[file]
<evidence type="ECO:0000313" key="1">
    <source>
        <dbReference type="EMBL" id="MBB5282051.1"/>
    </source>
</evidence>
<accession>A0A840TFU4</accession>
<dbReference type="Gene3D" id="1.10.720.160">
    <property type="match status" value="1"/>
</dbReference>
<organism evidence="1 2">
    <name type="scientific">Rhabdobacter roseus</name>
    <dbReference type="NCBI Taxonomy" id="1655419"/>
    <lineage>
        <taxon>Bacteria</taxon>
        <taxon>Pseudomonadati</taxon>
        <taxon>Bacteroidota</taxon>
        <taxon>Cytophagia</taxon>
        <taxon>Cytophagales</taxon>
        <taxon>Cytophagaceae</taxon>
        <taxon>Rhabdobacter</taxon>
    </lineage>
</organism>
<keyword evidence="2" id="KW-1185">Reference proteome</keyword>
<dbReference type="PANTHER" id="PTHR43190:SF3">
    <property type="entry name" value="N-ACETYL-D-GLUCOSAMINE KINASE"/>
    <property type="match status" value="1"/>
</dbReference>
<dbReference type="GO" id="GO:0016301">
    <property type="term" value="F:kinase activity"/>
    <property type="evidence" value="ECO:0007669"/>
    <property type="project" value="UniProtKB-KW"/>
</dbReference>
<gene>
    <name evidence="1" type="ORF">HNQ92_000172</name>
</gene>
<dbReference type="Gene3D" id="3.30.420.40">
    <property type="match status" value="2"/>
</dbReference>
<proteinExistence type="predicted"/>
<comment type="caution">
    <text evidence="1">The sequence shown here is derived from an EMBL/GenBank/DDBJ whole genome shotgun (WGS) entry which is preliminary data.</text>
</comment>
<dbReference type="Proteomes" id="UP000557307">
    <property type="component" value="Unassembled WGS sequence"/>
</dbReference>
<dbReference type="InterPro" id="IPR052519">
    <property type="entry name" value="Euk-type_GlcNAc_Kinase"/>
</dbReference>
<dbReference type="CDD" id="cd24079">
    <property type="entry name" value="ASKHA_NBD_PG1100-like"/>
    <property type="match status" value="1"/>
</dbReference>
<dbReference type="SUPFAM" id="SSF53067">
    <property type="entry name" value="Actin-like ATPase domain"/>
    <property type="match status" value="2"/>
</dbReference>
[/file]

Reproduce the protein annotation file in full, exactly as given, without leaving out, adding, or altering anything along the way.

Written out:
<evidence type="ECO:0000313" key="1">
    <source>
        <dbReference type="EMBL" id="MBB5282051.1"/>
    </source>
</evidence>
<accession>A0A840TFU4</accession>
<dbReference type="Gene3D" id="1.10.720.160">
    <property type="match status" value="1"/>
</dbReference>
<organism evidence="1 2">
    <name type="scientific">Rhabdobacter roseus</name>
    <dbReference type="NCBI Taxonomy" id="1655419"/>
    <lineage>
        <taxon>Bacteria</taxon>
        <taxon>Pseudomonadati</taxon>
        <taxon>Bacteroidota</taxon>
        <taxon>Cytophagia</taxon>
        <taxon>Cytophagales</taxon>
        <taxon>Cytophagaceae</taxon>
        <taxon>Rhabdobacter</taxon>
    </lineage>
</organism>
<keyword evidence="2" id="KW-1185">Reference proteome</keyword>
<dbReference type="PANTHER" id="PTHR43190:SF3">
    <property type="entry name" value="N-ACETYL-D-GLUCOSAMINE KINASE"/>
    <property type="match status" value="1"/>
</dbReference>
<dbReference type="GO" id="GO:0016301">
    <property type="term" value="F:kinase activity"/>
    <property type="evidence" value="ECO:0007669"/>
    <property type="project" value="UniProtKB-KW"/>
</dbReference>
<gene>
    <name evidence="1" type="ORF">HNQ92_000172</name>
</gene>
<dbReference type="Gene3D" id="3.30.420.40">
    <property type="match status" value="2"/>
</dbReference>
<proteinExistence type="predicted"/>
<comment type="caution">
    <text evidence="1">The sequence shown here is derived from an EMBL/GenBank/DDBJ whole genome shotgun (WGS) entry which is preliminary data.</text>
</comment>
<dbReference type="Proteomes" id="UP000557307">
    <property type="component" value="Unassembled WGS sequence"/>
</dbReference>
<dbReference type="InterPro" id="IPR052519">
    <property type="entry name" value="Euk-type_GlcNAc_Kinase"/>
</dbReference>
<dbReference type="CDD" id="cd24079">
    <property type="entry name" value="ASKHA_NBD_PG1100-like"/>
    <property type="match status" value="1"/>
</dbReference>
<dbReference type="SUPFAM" id="SSF53067">
    <property type="entry name" value="Actin-like ATPase domain"/>
    <property type="match status" value="2"/>
</dbReference>